The greatest challenge of deliberate practice is remaining focused. In the beginning, showing up and putting in your time is the most important thing. But after a while it’s easy to get careless and overlook small errors, missing daily opportunities for improvement.

Deliberate practice can feel slow, because it involves focused repetition for very specific sections instead of playing all the way through a piece. For example, you might work on just the opening note of a solo to ensure it speaks exactly the way you want, instead of playing the whole phrase.

Feedback is required for deliberate practice. Self-recording is the best way to achieve that. Really listen to yourself! Decide exactly what you want to improve or correct. You should also listen for what is going well, and celebrate it. What you focus on will expand in your mind, so make sure to focus on improvements and growth rather than negative ideas like “I don’t want to be out of tune”.

Ok, I’m sold. How do I apply it to my practice?

A deliberate practice session would look something like this:

  1. Identify what you want to improve or change.
    “I want to improve my rhythm on the song Hallelujah.”
  2. Form a hypothesis about a specific, achievable goal you think will make that change.
    “I’m going to perform Verse 1, slightly accent beats 2 and 4 and focus on keeping stable time.”
  3. Test the hypothesis.
    Record yourself performing Verse 1 with the accents and focus on timing.
  4. If it worked, keep testing it over time until you’re certain it works.
    “Hey it worked, sweet! Let me lock that in.”
  5. If it didn’t work, go to step 2 and try a different hypothesis.
    “Hmmm, this isn’t working. Ok, I’ll try playing with a metronome to see if that helps instead.”

There you have it: the basic framework for approaching something deliberately.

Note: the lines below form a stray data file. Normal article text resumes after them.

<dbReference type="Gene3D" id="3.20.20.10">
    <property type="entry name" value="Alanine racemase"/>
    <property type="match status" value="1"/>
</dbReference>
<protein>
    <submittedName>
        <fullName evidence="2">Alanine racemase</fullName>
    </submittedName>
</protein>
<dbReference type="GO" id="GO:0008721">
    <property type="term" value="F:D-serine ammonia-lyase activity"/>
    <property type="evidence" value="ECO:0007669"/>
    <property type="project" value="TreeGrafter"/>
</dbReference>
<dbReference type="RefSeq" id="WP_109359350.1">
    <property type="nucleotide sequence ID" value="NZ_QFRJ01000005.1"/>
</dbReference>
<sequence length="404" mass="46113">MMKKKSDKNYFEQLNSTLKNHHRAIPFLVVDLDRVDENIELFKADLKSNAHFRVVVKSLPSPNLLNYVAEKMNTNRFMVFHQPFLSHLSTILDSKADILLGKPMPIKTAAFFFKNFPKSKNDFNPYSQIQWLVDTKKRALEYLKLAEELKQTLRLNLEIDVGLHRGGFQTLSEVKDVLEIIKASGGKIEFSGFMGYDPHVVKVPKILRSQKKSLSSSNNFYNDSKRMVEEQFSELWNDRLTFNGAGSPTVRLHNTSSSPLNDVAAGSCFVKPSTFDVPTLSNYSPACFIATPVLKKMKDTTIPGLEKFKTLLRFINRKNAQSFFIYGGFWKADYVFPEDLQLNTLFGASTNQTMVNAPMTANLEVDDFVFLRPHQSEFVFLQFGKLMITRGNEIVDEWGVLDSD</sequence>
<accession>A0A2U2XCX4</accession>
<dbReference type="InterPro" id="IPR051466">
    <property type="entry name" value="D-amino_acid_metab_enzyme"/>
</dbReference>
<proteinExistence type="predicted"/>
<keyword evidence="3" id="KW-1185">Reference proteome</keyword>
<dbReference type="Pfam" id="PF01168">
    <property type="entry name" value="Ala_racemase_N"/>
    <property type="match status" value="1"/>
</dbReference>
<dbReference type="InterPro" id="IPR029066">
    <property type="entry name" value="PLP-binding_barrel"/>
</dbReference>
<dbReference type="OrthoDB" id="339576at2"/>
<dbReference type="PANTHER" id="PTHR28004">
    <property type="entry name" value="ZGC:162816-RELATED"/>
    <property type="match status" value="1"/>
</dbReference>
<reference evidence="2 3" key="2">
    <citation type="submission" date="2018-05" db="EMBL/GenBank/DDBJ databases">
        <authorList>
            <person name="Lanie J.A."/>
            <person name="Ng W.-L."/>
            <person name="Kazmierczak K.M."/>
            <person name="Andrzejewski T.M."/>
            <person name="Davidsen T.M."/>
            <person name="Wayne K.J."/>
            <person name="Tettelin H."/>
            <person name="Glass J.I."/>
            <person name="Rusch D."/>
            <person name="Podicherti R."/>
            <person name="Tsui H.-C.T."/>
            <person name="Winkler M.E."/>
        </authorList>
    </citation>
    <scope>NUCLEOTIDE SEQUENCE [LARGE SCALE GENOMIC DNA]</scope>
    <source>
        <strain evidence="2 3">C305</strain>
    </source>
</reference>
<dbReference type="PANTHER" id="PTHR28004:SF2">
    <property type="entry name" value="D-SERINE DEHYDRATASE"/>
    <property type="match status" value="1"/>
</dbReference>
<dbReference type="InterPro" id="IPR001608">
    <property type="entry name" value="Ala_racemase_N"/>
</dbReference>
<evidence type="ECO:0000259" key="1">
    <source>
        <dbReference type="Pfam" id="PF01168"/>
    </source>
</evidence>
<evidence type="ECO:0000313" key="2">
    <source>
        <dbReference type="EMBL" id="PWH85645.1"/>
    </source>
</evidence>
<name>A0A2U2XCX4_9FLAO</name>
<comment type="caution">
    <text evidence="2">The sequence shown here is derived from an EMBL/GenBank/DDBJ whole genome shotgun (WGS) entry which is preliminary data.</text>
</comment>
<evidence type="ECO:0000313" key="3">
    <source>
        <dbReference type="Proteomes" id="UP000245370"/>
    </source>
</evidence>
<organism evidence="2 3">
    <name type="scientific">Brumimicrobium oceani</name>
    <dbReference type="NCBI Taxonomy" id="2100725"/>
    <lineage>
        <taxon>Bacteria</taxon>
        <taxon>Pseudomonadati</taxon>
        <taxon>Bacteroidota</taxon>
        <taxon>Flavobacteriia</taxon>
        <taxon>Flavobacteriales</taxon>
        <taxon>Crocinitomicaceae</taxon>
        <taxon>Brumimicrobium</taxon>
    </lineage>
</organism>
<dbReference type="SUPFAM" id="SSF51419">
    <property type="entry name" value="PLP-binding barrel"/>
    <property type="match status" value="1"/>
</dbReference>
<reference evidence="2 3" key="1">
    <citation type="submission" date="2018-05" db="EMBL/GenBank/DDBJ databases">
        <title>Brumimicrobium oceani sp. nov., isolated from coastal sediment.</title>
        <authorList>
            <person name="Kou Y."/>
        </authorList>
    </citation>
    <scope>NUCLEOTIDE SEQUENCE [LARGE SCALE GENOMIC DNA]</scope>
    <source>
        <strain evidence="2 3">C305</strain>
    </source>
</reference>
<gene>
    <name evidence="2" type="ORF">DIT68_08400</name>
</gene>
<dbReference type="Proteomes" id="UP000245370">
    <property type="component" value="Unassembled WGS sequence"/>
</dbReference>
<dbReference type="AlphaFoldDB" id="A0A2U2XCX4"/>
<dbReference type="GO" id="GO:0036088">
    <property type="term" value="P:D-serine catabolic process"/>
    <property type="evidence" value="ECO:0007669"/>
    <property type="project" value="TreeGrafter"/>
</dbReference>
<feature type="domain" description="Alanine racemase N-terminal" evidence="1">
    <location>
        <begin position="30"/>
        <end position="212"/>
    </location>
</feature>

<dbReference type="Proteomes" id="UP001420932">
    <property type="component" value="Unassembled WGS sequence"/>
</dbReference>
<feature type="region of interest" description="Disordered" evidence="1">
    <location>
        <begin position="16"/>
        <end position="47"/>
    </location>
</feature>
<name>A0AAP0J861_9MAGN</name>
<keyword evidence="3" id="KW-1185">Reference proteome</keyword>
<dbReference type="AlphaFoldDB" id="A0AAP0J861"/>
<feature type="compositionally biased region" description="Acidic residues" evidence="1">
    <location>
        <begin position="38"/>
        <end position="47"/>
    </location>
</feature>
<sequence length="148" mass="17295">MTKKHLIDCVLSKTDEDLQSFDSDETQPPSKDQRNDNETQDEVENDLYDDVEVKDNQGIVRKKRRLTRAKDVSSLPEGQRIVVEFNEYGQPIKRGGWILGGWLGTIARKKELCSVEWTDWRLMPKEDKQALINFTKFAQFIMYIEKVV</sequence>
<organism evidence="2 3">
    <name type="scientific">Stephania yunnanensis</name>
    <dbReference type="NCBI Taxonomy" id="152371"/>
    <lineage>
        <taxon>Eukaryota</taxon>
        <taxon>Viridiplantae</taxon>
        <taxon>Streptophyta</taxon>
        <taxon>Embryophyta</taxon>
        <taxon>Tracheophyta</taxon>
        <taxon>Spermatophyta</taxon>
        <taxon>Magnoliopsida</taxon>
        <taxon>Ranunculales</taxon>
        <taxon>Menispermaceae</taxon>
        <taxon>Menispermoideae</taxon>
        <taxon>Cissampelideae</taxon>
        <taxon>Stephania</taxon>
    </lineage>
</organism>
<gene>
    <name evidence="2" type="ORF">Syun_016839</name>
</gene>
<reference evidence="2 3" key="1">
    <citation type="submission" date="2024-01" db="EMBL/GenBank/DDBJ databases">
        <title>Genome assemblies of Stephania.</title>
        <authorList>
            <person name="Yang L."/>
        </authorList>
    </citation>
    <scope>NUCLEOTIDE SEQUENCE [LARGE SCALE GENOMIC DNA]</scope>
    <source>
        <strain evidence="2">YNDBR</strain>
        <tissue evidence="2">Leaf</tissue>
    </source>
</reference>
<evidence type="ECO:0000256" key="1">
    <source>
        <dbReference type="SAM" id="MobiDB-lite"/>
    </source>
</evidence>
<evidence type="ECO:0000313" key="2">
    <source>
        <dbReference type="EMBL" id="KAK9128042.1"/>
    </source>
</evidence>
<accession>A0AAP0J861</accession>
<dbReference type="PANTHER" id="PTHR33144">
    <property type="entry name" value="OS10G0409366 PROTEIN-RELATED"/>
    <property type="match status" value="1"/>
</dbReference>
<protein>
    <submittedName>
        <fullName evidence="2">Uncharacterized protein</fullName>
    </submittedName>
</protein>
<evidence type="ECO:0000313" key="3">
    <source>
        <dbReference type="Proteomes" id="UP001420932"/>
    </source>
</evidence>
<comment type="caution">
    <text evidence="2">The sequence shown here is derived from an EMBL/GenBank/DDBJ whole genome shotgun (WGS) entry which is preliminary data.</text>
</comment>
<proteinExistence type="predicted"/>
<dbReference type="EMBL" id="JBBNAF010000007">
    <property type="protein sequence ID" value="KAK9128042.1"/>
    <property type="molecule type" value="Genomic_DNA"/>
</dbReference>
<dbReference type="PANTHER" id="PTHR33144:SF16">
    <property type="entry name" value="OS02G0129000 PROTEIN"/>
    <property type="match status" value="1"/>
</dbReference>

I really can’t emphasize enough how useful deliberate practice is in helping you grow as a musician. If you decide to start adding deliberate practice into your routine, I promise you’ll be amazed with the results!

In fact, that’s why we added a deliberate practice button to Modacity’s music practice app. Just press the “improve” button, it will guide you through all the steps of deliberate practice – including suggestions and the ability to record – as well as track your progress along the way.


More generally, “deliberate practice” means having clear goals about where you want to go, and trying actions that are designed to get you there.

  • Stay organized – you’re 42% more likely to achieve a goal you write down.
  • Focus on high priorities – don’t get distracted by what’s not essential.
  • Be positive – “I don’t want X” -> flip it to “I want Y” and focus on Y.
  • Perform Tests – testing prevents forgetting; more broadly just try things and if they don’t work, discard them.

If you work your plan – no matter how you feel while you’re practicing – then you did what you were supposed to do today. That’s all you can ever ask of yourself.

Don’t practice only when you feel like it, and don’t trust those feelings that tell you that you’re not making any progress today. You are making progress!

If you’re reading this and want help implementing deliberate practice to make faster progress in music, don’t hesitate to comment below! Whether you have a question, need help, or just want to leave some feedback – we’re always happy to chat.

[quiz-cat id=”475″]
Mars Gelfo

Mars Gelfo

Mars has been practicing music for 30+ years. After applying cognitive science & computer science to French horn, Mars became an internationally touring symphony musician. His experience includes teaching and performing with thousands of musicians around the world, including the San Francisco Symphony.